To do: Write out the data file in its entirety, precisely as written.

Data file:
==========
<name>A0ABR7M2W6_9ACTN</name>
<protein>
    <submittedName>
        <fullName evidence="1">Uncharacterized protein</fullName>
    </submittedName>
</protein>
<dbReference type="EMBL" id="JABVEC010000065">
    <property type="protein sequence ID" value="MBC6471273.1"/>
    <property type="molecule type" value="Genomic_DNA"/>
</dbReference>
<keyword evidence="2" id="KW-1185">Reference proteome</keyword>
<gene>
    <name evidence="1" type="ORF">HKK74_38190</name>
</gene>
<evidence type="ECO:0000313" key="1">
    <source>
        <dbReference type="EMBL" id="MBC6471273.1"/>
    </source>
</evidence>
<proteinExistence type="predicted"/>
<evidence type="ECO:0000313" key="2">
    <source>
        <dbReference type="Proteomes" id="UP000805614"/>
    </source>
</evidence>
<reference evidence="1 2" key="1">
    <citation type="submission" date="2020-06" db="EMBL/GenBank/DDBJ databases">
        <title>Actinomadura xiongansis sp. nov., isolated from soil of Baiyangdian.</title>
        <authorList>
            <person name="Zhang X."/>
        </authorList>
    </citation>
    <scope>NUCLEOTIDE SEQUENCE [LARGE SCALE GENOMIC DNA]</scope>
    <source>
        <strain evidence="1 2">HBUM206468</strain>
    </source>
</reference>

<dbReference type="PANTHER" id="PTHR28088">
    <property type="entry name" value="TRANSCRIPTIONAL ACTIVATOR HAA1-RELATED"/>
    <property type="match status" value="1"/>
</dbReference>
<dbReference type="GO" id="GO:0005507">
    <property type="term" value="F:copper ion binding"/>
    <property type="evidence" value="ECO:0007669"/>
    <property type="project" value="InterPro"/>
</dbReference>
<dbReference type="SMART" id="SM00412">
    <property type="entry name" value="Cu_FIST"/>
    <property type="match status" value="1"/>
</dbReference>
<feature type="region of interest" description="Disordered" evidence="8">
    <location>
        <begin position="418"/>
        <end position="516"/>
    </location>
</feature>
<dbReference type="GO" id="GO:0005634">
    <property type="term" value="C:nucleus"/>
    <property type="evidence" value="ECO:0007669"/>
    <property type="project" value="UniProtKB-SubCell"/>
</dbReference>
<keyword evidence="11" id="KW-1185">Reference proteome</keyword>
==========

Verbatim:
<name>A0ABR7M2W6_9ACTN</name>
<protein>
    <submittedName>
        <fullName evidence="1">Uncharacterized protein</fullName>
    </submittedName>
</protein>
<dbReference type="EMBL" id="JABVEC010000065">
    <property type="protein sequence ID" value="MBC6471273.1"/>
    <property type="molecule type" value="Genomic_DNA"/>
</dbReference>
<keyword evidence="2" id="KW-1185">Reference proteome</keyword>
<gene>
    <name evidence="1" type="ORF">HKK74_38190</name>
</gene>
<evidence type="ECO:0000313" key="1">
    <source>
        <dbReference type="EMBL" id="MBC6471273.1"/>
    </source>
</evidence>
<proteinExistence type="predicted"/>
<evidence type="ECO:0000313" key="2">
    <source>
        <dbReference type="Proteomes" id="UP000805614"/>
    </source>
</evidence>
<reference evidence="1 2" key="1">
    <citation type="submission" date="2020-06" db="EMBL/GenBank/DDBJ databases">
        <title>Actinomadura xiongansis sp. nov., isolated from soil of Baiyangdian.</title>
        <authorList>
            <person name="Zhang X."/>
        </authorList>
    </citation>
    <scope>NUCLEOTIDE SEQUENCE [LARGE SCALE GENOMIC DNA]</scope>
    <source>
        <strain evidence="1 2">HBUM206468</strain>
    </source>
</reference>

<dbReference type="PANTHER" id="PTHR28088">
    <property type="entry name" value="TRANSCRIPTIONAL ACTIVATOR HAA1-RELATED"/>
    <property type="match status" value="1"/>
</dbReference>
<dbReference type="GO" id="GO:0005507">
    <property type="term" value="F:copper ion binding"/>
    <property type="evidence" value="ECO:0007669"/>
    <property type="project" value="InterPro"/>
</dbReference>
<dbReference type="SMART" id="SM00412">
    <property type="entry name" value="Cu_FIST"/>
    <property type="match status" value="1"/>
</dbReference>
<feature type="region of interest" description="Disordered" evidence="8">
    <location>
        <begin position="418"/>
        <end position="516"/>
    </location>
</feature>
<dbReference type="GO" id="GO:0005634">
    <property type="term" value="C:nucleus"/>
    <property type="evidence" value="ECO:0007669"/>
    <property type="project" value="UniProtKB-SubCell"/>
</dbReference>
<keyword evidence="11" id="KW-1185">Reference proteome</keyword>